The long wait for a much needed bypass for Grantham could finally be nearing its end, with news that work on the project is due to start next month.
Coun Richard Davies, Lincolnshire County Council’s executive member for highways and transportation, confirmed with the Journal this week that clearance work along the proposed route will start at the roundabout on Spitalgate Level within the next couple of weeks, maybe even next week.
He added: “It is the beginning of the whole process. It is important that we clear the site as soon as possible, including pulling down hedging before the birds start nesting.”
From start to finish, work on constructing the southern relief road is expected to take at least three years to complete.
Questions had been raised in some quarters about the suitability of the chosen design for the road bridge over the Witham Valley to cope with the weight of traffic, but Mr Davies was quick to allay those fears.
He said: “There is no problem with the bridge design. We may add an extra span rather than have an embankment but, other than that, the bridge will be as per the chosen design.”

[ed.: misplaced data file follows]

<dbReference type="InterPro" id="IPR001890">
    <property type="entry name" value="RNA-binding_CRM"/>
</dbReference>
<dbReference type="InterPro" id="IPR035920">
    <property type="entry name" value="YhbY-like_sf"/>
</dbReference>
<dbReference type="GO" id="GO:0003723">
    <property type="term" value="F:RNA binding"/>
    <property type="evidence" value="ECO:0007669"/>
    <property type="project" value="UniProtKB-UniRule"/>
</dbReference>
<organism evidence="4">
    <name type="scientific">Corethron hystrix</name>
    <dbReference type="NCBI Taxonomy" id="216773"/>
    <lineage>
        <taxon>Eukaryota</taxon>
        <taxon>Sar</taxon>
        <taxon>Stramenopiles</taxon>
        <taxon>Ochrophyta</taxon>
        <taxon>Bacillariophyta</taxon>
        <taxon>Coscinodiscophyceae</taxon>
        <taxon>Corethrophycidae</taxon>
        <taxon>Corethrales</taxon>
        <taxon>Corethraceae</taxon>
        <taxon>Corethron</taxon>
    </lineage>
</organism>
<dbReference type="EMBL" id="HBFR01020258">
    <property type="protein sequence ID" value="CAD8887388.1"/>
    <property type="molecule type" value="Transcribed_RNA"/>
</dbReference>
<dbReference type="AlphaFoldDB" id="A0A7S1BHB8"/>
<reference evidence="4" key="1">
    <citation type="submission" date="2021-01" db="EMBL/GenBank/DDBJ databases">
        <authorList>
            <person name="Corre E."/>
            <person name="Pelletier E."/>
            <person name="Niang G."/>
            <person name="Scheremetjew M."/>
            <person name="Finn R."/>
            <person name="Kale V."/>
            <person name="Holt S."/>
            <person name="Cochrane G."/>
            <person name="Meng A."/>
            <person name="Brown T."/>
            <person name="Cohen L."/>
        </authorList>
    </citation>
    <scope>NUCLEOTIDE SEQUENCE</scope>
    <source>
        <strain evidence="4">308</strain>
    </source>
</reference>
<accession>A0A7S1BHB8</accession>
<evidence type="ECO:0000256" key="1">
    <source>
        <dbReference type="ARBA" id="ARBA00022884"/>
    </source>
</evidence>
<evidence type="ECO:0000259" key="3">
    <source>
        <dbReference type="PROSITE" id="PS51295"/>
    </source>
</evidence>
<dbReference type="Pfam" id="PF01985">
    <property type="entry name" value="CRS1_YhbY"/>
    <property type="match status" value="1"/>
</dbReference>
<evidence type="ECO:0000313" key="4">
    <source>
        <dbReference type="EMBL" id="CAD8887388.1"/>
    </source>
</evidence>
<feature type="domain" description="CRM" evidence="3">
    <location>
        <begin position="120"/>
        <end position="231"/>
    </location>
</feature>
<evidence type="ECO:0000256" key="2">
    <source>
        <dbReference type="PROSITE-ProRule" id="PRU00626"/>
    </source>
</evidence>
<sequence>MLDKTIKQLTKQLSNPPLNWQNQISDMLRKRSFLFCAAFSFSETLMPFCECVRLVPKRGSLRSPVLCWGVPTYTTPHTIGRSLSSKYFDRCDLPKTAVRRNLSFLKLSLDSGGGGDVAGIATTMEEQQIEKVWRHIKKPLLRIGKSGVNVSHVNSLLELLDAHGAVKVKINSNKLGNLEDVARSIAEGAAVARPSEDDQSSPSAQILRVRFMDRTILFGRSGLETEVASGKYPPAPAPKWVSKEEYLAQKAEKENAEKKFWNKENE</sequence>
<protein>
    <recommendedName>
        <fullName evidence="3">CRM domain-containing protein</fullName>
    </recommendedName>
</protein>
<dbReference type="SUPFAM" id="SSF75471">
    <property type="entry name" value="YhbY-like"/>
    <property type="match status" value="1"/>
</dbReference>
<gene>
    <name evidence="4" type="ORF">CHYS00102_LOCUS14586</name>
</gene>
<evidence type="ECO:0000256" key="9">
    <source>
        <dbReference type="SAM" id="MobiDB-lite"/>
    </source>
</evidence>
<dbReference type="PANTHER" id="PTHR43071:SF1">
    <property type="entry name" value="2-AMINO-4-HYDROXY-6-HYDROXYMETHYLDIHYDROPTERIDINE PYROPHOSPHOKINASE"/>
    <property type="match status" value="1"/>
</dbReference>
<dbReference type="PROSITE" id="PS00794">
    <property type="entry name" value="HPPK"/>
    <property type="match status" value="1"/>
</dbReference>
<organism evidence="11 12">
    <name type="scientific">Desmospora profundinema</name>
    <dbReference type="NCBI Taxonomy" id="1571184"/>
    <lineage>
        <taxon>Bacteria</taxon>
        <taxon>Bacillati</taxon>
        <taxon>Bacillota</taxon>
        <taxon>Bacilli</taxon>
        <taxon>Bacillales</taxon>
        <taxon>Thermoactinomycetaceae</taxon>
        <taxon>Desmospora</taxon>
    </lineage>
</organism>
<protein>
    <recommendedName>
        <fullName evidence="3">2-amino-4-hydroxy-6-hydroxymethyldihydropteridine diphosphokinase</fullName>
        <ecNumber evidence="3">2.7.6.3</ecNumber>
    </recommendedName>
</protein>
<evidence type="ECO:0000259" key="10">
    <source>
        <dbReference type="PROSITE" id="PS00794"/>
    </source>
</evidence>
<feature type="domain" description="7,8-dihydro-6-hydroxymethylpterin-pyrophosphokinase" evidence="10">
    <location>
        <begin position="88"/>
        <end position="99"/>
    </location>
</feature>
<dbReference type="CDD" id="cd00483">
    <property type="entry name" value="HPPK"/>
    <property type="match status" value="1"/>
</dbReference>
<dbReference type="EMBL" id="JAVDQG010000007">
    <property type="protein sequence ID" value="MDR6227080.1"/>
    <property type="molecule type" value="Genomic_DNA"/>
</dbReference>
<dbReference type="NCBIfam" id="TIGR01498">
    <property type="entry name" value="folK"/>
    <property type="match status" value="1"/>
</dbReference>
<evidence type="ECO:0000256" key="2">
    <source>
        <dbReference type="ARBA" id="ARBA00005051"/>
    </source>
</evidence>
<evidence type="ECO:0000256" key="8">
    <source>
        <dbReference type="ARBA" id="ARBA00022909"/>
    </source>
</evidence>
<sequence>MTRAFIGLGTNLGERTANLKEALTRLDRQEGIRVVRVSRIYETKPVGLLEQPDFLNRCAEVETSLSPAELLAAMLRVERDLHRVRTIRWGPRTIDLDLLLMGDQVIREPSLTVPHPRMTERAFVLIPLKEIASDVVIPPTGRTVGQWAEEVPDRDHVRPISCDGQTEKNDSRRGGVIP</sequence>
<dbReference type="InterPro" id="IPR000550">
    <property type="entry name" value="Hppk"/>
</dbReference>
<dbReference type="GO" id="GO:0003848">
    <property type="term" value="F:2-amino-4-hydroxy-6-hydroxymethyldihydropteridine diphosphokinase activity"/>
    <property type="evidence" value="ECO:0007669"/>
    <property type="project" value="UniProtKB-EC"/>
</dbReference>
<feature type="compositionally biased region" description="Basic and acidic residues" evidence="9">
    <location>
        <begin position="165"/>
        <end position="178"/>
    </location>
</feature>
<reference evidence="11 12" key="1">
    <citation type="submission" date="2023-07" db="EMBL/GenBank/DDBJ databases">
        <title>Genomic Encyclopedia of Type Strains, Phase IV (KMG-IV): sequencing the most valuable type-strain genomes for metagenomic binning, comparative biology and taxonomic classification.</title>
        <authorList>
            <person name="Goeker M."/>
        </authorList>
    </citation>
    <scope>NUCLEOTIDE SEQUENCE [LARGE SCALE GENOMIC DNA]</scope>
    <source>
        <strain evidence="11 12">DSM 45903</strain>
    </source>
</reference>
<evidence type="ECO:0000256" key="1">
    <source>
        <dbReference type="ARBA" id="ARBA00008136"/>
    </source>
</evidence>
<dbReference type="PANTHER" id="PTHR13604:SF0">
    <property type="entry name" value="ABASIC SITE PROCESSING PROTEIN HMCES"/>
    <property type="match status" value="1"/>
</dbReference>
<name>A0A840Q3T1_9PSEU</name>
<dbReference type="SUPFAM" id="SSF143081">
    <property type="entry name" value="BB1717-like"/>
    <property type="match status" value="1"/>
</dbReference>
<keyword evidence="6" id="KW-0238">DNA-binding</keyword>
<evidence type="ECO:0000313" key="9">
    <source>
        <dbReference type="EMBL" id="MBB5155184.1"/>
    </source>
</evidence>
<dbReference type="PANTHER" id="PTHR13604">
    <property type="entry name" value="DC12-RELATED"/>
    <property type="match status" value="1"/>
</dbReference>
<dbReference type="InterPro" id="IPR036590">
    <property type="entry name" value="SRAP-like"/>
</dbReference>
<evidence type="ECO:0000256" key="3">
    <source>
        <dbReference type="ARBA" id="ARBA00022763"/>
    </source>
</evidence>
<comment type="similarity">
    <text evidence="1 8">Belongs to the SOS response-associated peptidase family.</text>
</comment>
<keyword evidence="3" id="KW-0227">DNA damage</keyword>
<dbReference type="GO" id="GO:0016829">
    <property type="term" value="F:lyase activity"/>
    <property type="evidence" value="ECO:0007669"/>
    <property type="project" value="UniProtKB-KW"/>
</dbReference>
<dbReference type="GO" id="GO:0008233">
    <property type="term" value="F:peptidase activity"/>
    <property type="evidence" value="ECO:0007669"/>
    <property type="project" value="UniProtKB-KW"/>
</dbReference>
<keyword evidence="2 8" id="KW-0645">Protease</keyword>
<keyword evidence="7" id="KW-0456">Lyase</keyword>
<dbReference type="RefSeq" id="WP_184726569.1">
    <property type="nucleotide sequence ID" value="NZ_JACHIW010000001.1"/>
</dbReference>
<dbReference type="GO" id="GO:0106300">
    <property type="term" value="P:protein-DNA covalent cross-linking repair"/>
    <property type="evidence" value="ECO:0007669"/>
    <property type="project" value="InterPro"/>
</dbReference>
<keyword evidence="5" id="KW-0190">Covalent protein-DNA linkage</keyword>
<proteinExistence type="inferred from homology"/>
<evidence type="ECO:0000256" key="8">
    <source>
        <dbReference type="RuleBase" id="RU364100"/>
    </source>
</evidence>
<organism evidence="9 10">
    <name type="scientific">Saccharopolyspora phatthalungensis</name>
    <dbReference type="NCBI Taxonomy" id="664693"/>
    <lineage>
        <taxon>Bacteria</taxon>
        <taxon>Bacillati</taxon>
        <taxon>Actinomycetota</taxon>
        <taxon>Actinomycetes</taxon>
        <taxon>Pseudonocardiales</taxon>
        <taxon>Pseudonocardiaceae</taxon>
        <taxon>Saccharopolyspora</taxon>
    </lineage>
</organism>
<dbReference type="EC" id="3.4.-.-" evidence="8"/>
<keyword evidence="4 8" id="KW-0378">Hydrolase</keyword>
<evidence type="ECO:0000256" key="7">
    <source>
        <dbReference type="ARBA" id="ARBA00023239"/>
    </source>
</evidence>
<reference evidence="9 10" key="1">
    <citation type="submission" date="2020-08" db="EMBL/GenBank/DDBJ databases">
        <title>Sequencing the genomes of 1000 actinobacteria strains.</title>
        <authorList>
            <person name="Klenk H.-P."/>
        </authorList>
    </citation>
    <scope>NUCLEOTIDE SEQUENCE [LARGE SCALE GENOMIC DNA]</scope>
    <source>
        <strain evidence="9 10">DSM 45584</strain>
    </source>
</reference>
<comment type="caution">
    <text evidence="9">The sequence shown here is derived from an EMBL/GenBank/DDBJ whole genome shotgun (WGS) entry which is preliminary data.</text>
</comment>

The clearance work is going ahead despite an appeal by developer Larkfleet Homes against the plans for the southern relief road.
In January, Larkfleet Homes was given permission to mount a legal challenge to the building of the bypass. The appeal, based on the environmental impact of the proposed southern quadrant housing development which is an integral part of the bypass scheme, is expected to be heard in April.
Mr Davies expressed his disappointment at the appeal, saying: “I understand they have their own views on the matter but I was born in Grantham and for as long as I can remember virtually everybody in the town has wanted a bypass. Now we have the opportunity to make it happen.
“It is my drive to get the road delivered. It is going to be the biggest piece of infrastructure built in Lincolnshire for quite some time and the difference it is going to make to the town is going to be huge.”
Senior project leader Les Outram, of Lincolnshire County Council, also confirmed that work was due to start shortly.
He said: “We’re concluding discussions with Network Rail regarding the impact of our proposals on the railway line and associated assets.”
The bypass is expected to bring thousands of new homes, with 4,000 properties anticipated over a 25-year period.
The economic benefits are also expected to be huge, with a proposed new business park set to provide local companies with the opportunity to expand, as well as encouraging new business investment in the town.